Half a Century of Hot, Cold Ties with Vietnam

The Khmer Times, 24 April 2017

Prime Minister Nguyen Xuan Phuc makes a state visit Cambodia today to reaffirm unwavering and time-honored friendship between the two neighbors.
This year is a special year. It marks the 50th anniversary of the bilateral diplomatic relations. The relationships have ebbed and flowed, depending on changing domestic politics and geopolitics.
Mr. Xuan Phuc and Prime Minister Hun Sen will preside over the inauguration ceremony of Chrey Thom Bridge in Kandal province to commemorate the anniversary. Mr. Xuan Phuc will also meet with other senior Cambodian leaders.
The main talking points likely relate to trade and investment ties, border development and demarcation, comprehensive security cooperation, transboundary water resource management, and socio-cultural exchanges.
Both countries may also exchange views on regional issues such as the Mekong River management, South China Sea issue, North Korea’s nuclear program, and explore common positions for the upcoming Asean Summit which will take place on Wednesday in Manila.
Cambodia and Vietnam have been at odds over the differences on how to deal with the South China Sea issue. Vietnam perceives that increasing Chinese influence in Cambodia poses a certain threat to Vietnam.
Another potential source of tension is the management of the Mekong River. Recently, Cambodia has changed its position by supporting Laos in constructing the Don Sahong dam. It may be a signal that Cambodia is interested in building a series of dams along the mainstem river as well.
Although political trust and cooperation is high, economic cooperation has not been strengthened as expected. Both countries failed to achieve the targeted two-way trade turnover of $5 billion. The trade volume only reached $3 billion last year – which actually dropped from 3.37 billion in 2015. It is expected that bilateral trade will increase this year.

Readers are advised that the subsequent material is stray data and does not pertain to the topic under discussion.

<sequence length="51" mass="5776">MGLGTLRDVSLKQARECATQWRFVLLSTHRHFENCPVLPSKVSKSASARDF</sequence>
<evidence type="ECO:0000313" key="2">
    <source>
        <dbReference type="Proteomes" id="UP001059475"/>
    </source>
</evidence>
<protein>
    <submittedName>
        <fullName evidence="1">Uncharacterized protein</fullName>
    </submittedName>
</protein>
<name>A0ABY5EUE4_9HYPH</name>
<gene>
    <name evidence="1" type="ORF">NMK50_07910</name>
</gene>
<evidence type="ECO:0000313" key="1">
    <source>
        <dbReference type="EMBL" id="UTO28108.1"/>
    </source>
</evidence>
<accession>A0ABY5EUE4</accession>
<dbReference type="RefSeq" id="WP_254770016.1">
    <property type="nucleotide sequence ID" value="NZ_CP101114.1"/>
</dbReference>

In October, Cambodia’s Ministry of Commerce and Vietnam’s Ministry of Industry and Trade signed an agreement on bilateral trade enhancement arrangement. Cambodia agreed to grant Vietnam zero tariff on 29 tariff-lines, while Vietnam, in return, agreed to grant Cambodia zero tariff on 39 tariff-lines which include 300,000 metric tons of rice exported annually and 3,000 metric tons of dried tobacco leaf export for 2016-17.
Vietnam is one of the top five investors in Cambodia, with an accumulated capital of $1.76 billion from 1994 to 2015. Investment projects concentrate on rubber plantations, telecommunications and the banking sector. However, the investment flow ran dry last year, raising some concern over the future of Vietnam’s investments in the kingdom.
Some of the concerns raised by Vietnamese investors are issues related to tax, work permits and political risks stemming from Cambodia’s domestic politics.
Concerning political and security issues, both countries are expanding areas of cooperation while reducing their differences. Early conclusion of the border demarcation based on mutual interests, equal partnership, and transparency benefits both countries.